Breast cancer represents the second most commonly diagnosed cancer type amongst women in the United States and Europe. Much is known about the genes that are affected by cancer-causing mutations in breast cancer;however, less is known about molecular events that are crucial for metastasis, which is the major cause of cancer mortality. The triple negative (TN) (i.e. lacking expression [or overexpression] of ER and HER2, as well as progesterone receptor [PR]) breast cancer subtype is highly metastatic. Wnt10b/b- catenin/HMGA2 signaling has been shown by our group to over-activated in triple-negative breast cancers (TNBC) and basal-like cancers. We uncovered in a translational model that Wnt10b/?-catenin signaling triggers high HMGA2 activity and cell cycle proliferation in tumor-initiating cells leading to triple-negative mammary tumors in human and mice. Importantly our group has shown that both WNT10B and HMGA2 have significant correlation with predicting survival outcome and HMGA2 alone could predict metastasis for TNBC. TNBC has a propensity to metastasize, mainly to the brain (30%) and lung (40%). In contrast, other breast cancer subtypes metastasize to liver (30%) and bone (40%). Unlike other subtypes of breast cancer (ER? and HER2 positive tumors) there is no targeted therapy for TNBC. A therapeutic regimen for TNBC remains a major challenge in the clinics because the underlying molecular mechanisms are still not well understood-in particular how it preferentially metastasizes to the lung. MMTV-Wnt10b-IRES-LacZ transgenic mouse mammary gland tumors give rise to rare spontaneous primary lung metastasis (<0.30%). However, Wnt10bLacZ-driven tumor-initiating cells robustly induce pulmonary metastasis (>60%) in syngeneic mice. Isolated Wnt10bLacZ lung metastasis tumors cells with mesenchymal stem-cell properties express epithelial-to- mesenchymal transition (EMT) markers featuring high expression of HMGA2 and factors critical for metastatic colonization. Utilizing both a specific Wnt/?-catenin inhibitor ICG-001 and silencing of HMGA2 blocks proliferation and N-CADHERIN expression with concurrent restoration of E-CADHERIN and WNT7A levels. Preliminary data illustrate that silencing of HMGA2 can block lung metastasis in vivo and can regulate the status of H3K4me3 on a subset of genes that are targeted by b-catenin/CBP HAT-Activity. We will study the underlining mechanism(s) by which HMGA2-mediated epigenetic activity regulates EMT and lung metastasis.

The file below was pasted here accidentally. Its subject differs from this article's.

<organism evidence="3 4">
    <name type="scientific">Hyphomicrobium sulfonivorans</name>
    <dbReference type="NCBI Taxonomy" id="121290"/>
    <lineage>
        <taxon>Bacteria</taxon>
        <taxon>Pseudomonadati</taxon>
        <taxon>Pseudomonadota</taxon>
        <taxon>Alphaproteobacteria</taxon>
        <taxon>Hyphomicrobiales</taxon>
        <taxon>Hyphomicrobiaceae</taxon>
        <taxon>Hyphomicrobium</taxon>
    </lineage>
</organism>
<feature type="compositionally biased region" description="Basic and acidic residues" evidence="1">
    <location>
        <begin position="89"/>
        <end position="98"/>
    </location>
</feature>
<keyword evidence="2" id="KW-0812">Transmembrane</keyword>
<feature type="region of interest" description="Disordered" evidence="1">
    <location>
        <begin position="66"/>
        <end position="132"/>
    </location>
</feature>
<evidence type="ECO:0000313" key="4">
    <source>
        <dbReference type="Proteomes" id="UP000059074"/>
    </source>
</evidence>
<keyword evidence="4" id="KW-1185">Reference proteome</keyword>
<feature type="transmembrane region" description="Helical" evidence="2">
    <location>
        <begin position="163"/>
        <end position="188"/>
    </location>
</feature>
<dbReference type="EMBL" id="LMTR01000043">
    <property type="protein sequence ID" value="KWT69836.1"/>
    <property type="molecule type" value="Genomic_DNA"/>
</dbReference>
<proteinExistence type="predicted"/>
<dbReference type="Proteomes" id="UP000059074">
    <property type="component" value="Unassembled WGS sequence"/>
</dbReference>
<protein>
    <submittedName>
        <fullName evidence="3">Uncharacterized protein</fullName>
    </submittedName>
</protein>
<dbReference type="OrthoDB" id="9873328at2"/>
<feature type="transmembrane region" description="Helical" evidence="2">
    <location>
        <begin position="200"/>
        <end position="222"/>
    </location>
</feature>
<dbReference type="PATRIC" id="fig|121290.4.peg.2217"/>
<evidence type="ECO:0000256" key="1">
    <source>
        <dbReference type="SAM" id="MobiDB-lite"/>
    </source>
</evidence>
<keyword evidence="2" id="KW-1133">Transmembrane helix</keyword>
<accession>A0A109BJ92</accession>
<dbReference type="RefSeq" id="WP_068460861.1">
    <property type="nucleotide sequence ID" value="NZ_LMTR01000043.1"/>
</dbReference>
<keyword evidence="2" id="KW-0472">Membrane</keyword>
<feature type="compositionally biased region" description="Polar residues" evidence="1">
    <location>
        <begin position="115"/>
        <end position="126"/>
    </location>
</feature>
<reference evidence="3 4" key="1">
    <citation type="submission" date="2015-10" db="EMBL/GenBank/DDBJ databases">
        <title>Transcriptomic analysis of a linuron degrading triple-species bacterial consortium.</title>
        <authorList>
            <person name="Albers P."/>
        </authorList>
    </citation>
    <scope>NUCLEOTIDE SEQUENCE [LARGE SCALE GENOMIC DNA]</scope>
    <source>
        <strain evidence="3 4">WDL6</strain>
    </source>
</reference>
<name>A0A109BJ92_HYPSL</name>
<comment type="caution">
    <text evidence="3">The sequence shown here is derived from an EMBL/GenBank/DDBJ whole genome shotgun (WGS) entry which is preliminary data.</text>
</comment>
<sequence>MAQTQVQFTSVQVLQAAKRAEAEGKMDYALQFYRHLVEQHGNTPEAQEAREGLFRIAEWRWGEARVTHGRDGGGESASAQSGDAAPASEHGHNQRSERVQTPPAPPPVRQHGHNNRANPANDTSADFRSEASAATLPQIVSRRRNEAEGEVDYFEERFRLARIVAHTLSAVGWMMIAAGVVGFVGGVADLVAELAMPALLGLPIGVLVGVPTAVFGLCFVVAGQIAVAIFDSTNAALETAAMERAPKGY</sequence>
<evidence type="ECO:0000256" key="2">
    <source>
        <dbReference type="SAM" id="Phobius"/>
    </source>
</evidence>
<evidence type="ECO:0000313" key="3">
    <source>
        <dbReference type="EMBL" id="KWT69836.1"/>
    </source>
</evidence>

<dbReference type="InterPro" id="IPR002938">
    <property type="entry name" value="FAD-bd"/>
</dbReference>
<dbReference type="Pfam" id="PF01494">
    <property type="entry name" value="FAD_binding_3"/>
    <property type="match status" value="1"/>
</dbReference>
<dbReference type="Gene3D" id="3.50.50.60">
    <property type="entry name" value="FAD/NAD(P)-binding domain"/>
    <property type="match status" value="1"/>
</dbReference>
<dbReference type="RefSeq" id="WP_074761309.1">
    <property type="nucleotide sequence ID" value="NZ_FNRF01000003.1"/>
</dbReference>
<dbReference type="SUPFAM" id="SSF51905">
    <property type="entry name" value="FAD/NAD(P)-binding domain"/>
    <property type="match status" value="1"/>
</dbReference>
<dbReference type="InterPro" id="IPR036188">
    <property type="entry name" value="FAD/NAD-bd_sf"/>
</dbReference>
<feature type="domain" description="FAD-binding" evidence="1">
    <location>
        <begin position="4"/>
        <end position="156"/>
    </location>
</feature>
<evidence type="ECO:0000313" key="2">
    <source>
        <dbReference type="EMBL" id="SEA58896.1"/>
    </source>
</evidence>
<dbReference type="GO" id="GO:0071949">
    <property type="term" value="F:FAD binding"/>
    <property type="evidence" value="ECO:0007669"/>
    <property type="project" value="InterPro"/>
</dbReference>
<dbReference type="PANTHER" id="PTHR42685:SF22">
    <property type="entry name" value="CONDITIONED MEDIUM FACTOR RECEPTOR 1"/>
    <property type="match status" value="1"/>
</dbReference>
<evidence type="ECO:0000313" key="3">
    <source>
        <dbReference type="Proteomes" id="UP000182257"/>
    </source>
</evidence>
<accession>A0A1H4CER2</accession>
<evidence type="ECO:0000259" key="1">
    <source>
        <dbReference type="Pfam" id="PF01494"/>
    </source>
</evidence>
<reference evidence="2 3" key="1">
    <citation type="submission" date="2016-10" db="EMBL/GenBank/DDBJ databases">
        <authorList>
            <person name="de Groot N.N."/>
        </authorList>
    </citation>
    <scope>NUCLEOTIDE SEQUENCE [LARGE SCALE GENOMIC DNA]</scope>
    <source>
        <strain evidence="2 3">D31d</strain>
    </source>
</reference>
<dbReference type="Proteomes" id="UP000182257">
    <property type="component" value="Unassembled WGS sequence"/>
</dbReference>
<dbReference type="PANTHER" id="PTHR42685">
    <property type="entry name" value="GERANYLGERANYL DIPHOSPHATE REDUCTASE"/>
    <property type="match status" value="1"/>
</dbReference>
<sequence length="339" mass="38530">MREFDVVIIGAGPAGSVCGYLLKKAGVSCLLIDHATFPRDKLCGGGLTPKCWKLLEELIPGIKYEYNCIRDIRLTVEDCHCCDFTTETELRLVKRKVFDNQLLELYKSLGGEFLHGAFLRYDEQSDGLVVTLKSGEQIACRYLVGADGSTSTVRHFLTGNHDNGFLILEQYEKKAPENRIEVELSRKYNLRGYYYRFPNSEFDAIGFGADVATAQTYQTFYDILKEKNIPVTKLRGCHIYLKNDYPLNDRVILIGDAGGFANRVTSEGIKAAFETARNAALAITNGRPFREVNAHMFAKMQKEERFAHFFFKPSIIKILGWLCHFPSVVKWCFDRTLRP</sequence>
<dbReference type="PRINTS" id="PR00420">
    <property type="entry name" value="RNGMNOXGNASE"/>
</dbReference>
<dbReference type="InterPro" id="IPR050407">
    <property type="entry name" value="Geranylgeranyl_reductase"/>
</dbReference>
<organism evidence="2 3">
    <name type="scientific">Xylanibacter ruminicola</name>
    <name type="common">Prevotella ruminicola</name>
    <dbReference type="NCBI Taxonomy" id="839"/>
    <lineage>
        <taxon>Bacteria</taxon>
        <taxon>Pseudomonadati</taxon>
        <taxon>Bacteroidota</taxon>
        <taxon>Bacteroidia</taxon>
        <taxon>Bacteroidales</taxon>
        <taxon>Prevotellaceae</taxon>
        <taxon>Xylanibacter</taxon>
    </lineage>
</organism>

Our first aim i s to study the in vivo role of HMGA2 in lung metastasis using both metastatic mouse Wnt10bLacZTG cells and human triple negative breast cancer cell lines that have been silenced for HMGA2.
Our second aim i s to determine the functional role of HMGA2 in lung metastasis by assessing changes in ?-catenin-CBP/HAT-mediated histone modifications on promoters of EMT-signature, differentiation, proliferation and tumor suppressor genes by ChIP analysis using antibodies to HMGA2, H3K4me3, H3K27me3, and H3K9Ac. Our findings may alter therapeutics for the metastatic TNBC tumors.
Breast cancer has been classified into six-ten subtypes: luminal A, luminal B, ErbB2/Her2, normal breast-like, basal-like and triple negative. The goal of this application is to further develop functional and mechanistic understanding of how the Wnt-pathway alters the triple negative breast cancer (TNBC) subtype, which afflicts African American women at ~3 times the rate as other ethnic groups. TNBC is highly invasive and does not respond to targeted therapeutics;therefore it is necessary to develop new treatments to combat TNBC.